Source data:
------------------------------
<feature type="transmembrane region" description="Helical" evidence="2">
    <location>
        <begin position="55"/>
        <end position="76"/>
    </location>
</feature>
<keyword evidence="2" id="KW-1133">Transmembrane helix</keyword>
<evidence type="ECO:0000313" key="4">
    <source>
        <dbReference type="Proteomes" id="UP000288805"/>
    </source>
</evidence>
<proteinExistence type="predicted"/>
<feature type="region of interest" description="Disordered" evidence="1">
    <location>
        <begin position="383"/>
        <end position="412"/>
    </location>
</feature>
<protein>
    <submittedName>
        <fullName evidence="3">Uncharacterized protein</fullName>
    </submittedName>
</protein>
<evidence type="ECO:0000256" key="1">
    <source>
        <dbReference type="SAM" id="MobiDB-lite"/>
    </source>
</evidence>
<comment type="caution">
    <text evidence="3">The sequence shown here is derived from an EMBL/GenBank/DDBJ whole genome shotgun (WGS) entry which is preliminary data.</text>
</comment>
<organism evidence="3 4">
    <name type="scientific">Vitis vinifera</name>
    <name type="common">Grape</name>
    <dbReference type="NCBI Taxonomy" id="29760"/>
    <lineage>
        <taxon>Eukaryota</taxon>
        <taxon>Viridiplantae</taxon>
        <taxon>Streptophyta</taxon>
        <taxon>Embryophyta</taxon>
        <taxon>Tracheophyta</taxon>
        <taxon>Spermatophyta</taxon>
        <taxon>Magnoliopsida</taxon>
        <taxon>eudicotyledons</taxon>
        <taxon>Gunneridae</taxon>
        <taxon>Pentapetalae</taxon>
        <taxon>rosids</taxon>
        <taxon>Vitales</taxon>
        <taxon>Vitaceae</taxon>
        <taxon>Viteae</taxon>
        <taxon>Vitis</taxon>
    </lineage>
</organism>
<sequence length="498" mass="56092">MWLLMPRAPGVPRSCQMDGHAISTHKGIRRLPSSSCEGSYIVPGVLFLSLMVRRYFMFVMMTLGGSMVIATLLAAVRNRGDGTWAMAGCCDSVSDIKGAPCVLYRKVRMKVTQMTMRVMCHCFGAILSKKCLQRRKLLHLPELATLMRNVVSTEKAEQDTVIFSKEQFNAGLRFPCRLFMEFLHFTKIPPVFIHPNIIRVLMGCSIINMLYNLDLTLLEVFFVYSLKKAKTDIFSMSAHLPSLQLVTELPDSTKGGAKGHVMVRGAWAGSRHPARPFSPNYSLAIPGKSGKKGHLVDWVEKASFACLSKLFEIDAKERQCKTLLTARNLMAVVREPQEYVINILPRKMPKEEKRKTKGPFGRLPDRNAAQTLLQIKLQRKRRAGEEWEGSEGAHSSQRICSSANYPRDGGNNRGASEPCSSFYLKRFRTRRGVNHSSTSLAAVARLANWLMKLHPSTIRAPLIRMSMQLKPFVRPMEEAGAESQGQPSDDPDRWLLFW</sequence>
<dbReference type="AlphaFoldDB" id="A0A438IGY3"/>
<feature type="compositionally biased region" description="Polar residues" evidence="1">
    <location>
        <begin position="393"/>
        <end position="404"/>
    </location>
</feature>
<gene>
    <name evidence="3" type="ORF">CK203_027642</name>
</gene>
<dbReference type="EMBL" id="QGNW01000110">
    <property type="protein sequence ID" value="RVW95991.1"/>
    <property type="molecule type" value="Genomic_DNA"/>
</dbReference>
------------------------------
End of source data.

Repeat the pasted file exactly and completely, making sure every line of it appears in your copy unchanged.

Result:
<feature type="transmembrane region" description="Helical" evidence="2">
    <location>
        <begin position="55"/>
        <end position="76"/>
    </location>
</feature>
<keyword evidence="2" id="KW-1133">Transmembrane helix</keyword>
<evidence type="ECO:0000313" key="4">
    <source>
        <dbReference type="Proteomes" id="UP000288805"/>
    </source>
</evidence>
<proteinExistence type="predicted"/>
<feature type="region of interest" description="Disordered" evidence="1">
    <location>
        <begin position="383"/>
        <end position="412"/>
    </location>
</feature>
<protein>
    <submittedName>
        <fullName evidence="3">Uncharacterized protein</fullName>
    </submittedName>
</protein>
<evidence type="ECO:0000256" key="1">
    <source>
        <dbReference type="SAM" id="MobiDB-lite"/>
    </source>
</evidence>
<comment type="caution">
    <text evidence="3">The sequence shown here is derived from an EMBL/GenBank/DDBJ whole genome shotgun (WGS) entry which is preliminary data.</text>
</comment>
<organism evidence="3 4">
    <name type="scientific">Vitis vinifera</name>
    <name type="common">Grape</name>
    <dbReference type="NCBI Taxonomy" id="29760"/>
    <lineage>
        <taxon>Eukaryota</taxon>
        <taxon>Viridiplantae</taxon>
        <taxon>Streptophyta</taxon>
        <taxon>Embryophyta</taxon>
        <taxon>Tracheophyta</taxon>
        <taxon>Spermatophyta</taxon>
        <taxon>Magnoliopsida</taxon>
        <taxon>eudicotyledons</taxon>
        <taxon>Gunneridae</taxon>
        <taxon>Pentapetalae</taxon>
        <taxon>rosids</taxon>
        <taxon>Vitales</taxon>
        <taxon>Vitaceae</taxon>
        <taxon>Viteae</taxon>
        <taxon>Vitis</taxon>
    </lineage>
</organism>
<sequence length="498" mass="56092">MWLLMPRAPGVPRSCQMDGHAISTHKGIRRLPSSSCEGSYIVPGVLFLSLMVRRYFMFVMMTLGGSMVIATLLAAVRNRGDGTWAMAGCCDSVSDIKGAPCVLYRKVRMKVTQMTMRVMCHCFGAILSKKCLQRRKLLHLPELATLMRNVVSTEKAEQDTVIFSKEQFNAGLRFPCRLFMEFLHFTKIPPVFIHPNIIRVLMGCSIINMLYNLDLTLLEVFFVYSLKKAKTDIFSMSAHLPSLQLVTELPDSTKGGAKGHVMVRGAWAGSRHPARPFSPNYSLAIPGKSGKKGHLVDWVEKASFACLSKLFEIDAKERQCKTLLTARNLMAVVREPQEYVINILPRKMPKEEKRKTKGPFGRLPDRNAAQTLLQIKLQRKRRAGEEWEGSEGAHSSQRICSSANYPRDGGNNRGASEPCSSFYLKRFRTRRGVNHSSTSLAAVARLANWLMKLHPSTIRAPLIRMSMQLKPFVRPMEEAGAESQGQPSDDPDRWLLFW</sequence>
<dbReference type="AlphaFoldDB" id="A0A438IGY3"/>
<feature type="compositionally biased region" description="Polar residues" evidence="1">
    <location>
        <begin position="393"/>
        <end position="404"/>
    </location>
</feature>
<gene>
    <name evidence="3" type="ORF">CK203_027642</name>
</gene>
<dbReference type="EMBL" id="QGNW01000110">
    <property type="protein sequence ID" value="RVW95991.1"/>
    <property type="molecule type" value="Genomic_DNA"/>
</dbReference>